Growing your business through an HOA contract is one of the most political buying processes you will be part of as a security company. When you enter these meetings, you don’t enter a board room: it’s a war room. You can find one group has a bone to pick with the people who favor the contract, and they aren’t going to sign the contract because it would mean agreeing with their rivals on the board.
HOA boards can be the hardest to sell. We’re going to give you tactical approaches to position your proposal and then make that contract long term.
Do Your Homework to Win HOA Board Members Approval
The first thing to do is review the Community Code and Regulations. The CC&Rs is a legal document that controls the community. It makes sure people won’t leave their garbage cans out too long, it controls speeding, it maintains a certain aesthetic and noise level. HOA board members are dedicated to protecting and improving the CC&Rs.
If you do your homework and know which ones are most important to the board members, that will put you a long way ahead. Look online for …
- Minutes from past HOA meetings. You can see what topics have been discussed, so you know what the board’s priorities have been, what complaints have been raised, what problems they have had.
- Past HOA budgets. This can tell you how much is approved to spend on security, so you go in with the right price.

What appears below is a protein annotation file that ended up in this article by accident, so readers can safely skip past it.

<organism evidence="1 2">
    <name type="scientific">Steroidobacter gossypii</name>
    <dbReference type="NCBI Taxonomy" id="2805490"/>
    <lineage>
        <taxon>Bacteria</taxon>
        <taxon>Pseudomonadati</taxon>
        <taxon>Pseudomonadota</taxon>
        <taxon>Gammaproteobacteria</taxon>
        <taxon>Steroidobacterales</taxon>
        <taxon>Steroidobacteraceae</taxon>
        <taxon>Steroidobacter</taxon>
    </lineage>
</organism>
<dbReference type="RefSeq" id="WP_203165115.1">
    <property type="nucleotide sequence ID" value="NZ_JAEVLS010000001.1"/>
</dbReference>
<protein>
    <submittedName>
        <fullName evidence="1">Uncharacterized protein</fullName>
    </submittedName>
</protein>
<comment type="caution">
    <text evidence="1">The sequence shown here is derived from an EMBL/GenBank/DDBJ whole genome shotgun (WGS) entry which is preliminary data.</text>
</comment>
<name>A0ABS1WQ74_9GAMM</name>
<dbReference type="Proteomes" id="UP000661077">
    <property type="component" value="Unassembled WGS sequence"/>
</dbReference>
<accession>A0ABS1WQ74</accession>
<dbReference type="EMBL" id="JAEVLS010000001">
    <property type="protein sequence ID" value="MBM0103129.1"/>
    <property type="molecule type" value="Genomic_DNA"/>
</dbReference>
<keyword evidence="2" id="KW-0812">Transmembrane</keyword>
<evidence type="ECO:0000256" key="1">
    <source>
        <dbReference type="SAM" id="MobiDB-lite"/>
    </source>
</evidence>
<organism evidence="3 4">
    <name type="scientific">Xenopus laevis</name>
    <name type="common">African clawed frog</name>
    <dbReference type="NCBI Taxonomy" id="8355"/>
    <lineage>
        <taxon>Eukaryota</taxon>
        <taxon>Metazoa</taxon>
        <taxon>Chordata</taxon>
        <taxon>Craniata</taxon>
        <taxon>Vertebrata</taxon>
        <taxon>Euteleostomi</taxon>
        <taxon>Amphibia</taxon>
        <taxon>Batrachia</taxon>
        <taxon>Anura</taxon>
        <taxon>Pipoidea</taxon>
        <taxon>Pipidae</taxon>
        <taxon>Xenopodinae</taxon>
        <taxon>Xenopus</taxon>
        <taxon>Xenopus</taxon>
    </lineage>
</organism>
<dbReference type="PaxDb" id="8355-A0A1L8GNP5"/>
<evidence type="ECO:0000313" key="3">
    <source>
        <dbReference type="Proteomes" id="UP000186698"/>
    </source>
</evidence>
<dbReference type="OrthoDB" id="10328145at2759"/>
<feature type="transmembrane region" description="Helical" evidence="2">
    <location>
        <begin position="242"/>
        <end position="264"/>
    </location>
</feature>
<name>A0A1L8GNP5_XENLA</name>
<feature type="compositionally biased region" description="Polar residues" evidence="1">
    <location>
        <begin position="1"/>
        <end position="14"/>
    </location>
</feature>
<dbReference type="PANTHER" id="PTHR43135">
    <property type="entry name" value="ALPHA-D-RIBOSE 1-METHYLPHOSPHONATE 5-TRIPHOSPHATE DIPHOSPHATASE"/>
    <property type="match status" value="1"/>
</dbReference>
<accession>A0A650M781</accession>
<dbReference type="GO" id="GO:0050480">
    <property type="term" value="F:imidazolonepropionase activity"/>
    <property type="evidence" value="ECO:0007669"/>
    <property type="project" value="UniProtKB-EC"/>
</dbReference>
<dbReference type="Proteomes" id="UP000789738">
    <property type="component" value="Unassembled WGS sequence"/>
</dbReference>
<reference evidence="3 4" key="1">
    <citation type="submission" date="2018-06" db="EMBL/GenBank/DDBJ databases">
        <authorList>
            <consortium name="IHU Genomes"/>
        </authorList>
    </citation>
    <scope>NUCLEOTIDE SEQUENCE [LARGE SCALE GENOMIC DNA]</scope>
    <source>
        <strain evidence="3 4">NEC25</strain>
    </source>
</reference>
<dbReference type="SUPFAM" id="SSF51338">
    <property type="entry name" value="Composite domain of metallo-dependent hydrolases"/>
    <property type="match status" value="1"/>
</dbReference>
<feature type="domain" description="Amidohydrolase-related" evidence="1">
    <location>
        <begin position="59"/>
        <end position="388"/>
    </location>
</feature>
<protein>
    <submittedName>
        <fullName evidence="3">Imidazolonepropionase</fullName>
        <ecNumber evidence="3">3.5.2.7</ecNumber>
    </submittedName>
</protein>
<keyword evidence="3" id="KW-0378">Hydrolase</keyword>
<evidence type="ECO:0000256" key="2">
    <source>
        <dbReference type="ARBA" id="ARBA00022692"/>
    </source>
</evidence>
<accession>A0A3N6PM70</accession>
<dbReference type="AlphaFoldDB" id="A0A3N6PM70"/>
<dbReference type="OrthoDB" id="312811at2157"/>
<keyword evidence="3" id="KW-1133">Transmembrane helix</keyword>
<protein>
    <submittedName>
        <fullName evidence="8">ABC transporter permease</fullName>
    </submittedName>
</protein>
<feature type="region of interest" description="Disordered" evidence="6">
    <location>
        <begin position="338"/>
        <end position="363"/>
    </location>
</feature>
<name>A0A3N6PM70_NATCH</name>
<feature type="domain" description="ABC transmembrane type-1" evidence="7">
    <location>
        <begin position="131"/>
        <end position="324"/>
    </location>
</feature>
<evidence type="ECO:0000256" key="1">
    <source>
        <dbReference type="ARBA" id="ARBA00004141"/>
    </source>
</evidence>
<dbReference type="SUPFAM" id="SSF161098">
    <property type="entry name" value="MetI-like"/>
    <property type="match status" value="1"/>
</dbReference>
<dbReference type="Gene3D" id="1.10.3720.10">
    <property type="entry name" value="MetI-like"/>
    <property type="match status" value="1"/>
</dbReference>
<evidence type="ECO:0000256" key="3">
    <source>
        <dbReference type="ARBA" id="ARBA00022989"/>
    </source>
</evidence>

Do your best to speak with a resident. Especially if you see “For Sale” signs, it’s easy to ask anyone you see outside walking what they can tell you about the neighborhood.
How to Win HOA Board Member Allies
Larger communities usually have a board member assigned to safety, security and parking. That person summarizes these issues at every board meeting. If you provide statistics to them, they can say “These five addresses account for 40 percent of the problems” or how often there have been speeding vehicles. When you make that board member’s job easier, you’ve got their vote.
The same thing goes for the property manager. When she calls with a question, share the data that allows her to make a good report to the board. When you’re taking your walk through the property, notify her of any issues you observe. That’s one walk-through she won’t have to take.
Demonstrate Partnership to Gain HOA Approval
It’s one thing to offer the lowest price or the best dressed officers. But if you can display a track record of partnership, you’ll win long-term HOA board approvals.
- Demonstrate that you’ve held other HOA accounts, and understand that the CC&Rs are important. That shows that you have credibility in this industry.
- Show that you are able to work well with other vendors. Be willing to report broken sprinklers to the maintenance team, do the lighting inspections on the schedules they request, give the management team the specific reports they need.
Showing that you understand the nuances of the HOA will make it really difficult for another company to take that contract away. Do your best to get your first HOA contract in a Level A property. The other business will follow.